Decision time for Cyprus

Decision time for Cyprus

The latest talks held between the leaders of the Greek and Turkish Cypriot communities in Geneva last week, under the auspices of the U.N., failed to produce desired outcomes. The two solution-oriented leaders, Nicos Anastasiades and Mustafa Akıncı, and their teams tried to hammer out their differences on tricky issues such as security and guarantees. The meeting became multilateral on Jan. 12 when the foreign ministers of the three guarantor powers met for a day. The summit, with the participation of U.N. Secretary General Antonio Guterres and European Commission President Jean-Claude Juncker, also failed to generate a breakthrough to end the decades-old division of the island.

Mostly prudent and careful statements made by the two Cypriot leaders after the break of the talks, however, were taken generally as the sign of continuation of the accord between them and kept the hopes for a united federal Cyprus alive for the time being. On the other hand, leaked news regarding the inappropriate behavior and statements of Greek Foreign Minister Nikos Kotzias represented a different picture. While some on the Greek side also accused Turkish President Recep Tayyip Erdoğan for reiterating Turkey’s position regarding the presence of its troops on the Island and the guarantees, however, his remarks came after the break of the meeting not before or during. Thus, there seems to be a general understanding that Greece, or more correctly its foreign minister, Kotzias, had not done his homework to move into the final give-and-take stage of the negotiations.

Nevertheless, all sides agreed to have another preparatory meeting at the level of senior civil servants on Jan. 18 to find a common ground for the next round of the leaders’ summit. Obviously, there is no easy way out for Cyprus and sorting out the thorny issues, such as guarantees, security and territory, which can only be possible with political vision and risk-taking at the highest levels in Turkey and Greece, as well as on the two sides of the Island. Keeping the momentum, created by the exchange of maps to delineate the territory of the united Cyprus, is important at this stage. Clearly however, there is no place, and indeed patience, anymore for antics to be played by any side.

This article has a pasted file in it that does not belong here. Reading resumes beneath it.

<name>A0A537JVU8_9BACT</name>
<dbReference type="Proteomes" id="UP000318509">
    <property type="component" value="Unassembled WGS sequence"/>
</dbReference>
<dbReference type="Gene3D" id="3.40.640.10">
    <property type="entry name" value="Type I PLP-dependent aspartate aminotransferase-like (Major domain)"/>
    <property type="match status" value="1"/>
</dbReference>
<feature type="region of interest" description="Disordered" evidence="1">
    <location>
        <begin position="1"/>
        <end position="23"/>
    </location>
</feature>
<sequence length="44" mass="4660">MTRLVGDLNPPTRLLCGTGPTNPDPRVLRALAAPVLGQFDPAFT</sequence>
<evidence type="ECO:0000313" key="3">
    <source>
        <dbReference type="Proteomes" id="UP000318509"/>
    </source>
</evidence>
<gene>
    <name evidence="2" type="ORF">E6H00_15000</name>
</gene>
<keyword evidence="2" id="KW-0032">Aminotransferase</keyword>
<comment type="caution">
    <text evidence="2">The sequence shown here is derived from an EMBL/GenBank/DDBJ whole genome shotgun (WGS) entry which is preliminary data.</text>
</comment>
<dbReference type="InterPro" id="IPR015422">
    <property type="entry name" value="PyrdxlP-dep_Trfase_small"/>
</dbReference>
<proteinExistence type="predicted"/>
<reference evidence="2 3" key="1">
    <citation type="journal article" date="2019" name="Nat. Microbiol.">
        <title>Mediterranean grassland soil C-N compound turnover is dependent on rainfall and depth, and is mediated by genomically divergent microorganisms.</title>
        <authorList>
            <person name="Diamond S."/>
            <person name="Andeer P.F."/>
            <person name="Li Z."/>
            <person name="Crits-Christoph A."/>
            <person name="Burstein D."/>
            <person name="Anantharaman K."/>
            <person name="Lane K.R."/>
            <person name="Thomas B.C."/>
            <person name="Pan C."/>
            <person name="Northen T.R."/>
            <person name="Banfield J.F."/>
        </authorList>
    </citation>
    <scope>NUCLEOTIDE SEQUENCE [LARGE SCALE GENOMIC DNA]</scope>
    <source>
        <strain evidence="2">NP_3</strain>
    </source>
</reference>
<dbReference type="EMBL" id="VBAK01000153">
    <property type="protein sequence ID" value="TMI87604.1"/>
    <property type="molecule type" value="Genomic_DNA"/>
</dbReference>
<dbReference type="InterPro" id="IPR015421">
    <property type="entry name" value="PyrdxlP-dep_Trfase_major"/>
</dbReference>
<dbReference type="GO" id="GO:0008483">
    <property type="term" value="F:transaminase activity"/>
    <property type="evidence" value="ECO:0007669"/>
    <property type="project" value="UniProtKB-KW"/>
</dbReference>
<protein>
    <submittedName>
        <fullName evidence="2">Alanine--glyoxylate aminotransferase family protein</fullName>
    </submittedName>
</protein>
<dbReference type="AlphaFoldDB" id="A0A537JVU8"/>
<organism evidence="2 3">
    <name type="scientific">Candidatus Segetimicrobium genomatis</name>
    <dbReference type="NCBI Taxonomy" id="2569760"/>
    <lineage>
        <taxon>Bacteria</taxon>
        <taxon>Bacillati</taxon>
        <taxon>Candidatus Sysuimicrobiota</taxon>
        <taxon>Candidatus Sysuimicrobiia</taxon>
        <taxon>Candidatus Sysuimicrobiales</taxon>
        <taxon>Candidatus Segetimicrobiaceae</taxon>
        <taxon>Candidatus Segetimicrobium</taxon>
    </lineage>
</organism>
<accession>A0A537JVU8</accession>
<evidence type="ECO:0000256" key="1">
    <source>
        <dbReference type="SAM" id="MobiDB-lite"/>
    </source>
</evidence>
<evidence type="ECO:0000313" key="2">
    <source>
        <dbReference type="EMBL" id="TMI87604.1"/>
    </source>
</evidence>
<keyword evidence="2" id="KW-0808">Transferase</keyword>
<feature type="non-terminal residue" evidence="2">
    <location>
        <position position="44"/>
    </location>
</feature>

Britain is undoubtedly the most comfortable party at the negotiations having offered almost half of its sovereign bases as territory to the Greek side and presented a flexible position as a guarantor. Turkey and Greece, as guarantors, are still at loggerheads over the presence of Turkish troops on the island and guarantees. Apart from the memories of the 1960s and 1970s, producing insecurity and distrust, the current political and strategic calculations of each side in terms of the forthcoming elections in the Republic of Cyprus and a possible referendum in Turkey complicates the issue and the timetable.

There is no doubt that months of intense talks under the leadership of willing Cypriot leaders, encouragements from the international community, and the prevailing climate of optimism have probably created the most suitable atmosphere since the Annan Plan for a final deal. Yet, to reach there, all sides should give up their maximalist approaches to overcome final hurdles. They also need to garner public support, as there will be simultaneous referenda on both sides to ratify any deal for the reunification of the island. But to be able to move there, Turks should understand how terrifying it is for the Greeks to see Turkish troops on the Island after the solution, and Greeks should understand how insecure the Turks would feel against the Greeks without the presence of Turkish troops and/or guarantees. This kind of understanding and the less-than-maximalist approaches on the territory might finally lead to a solution.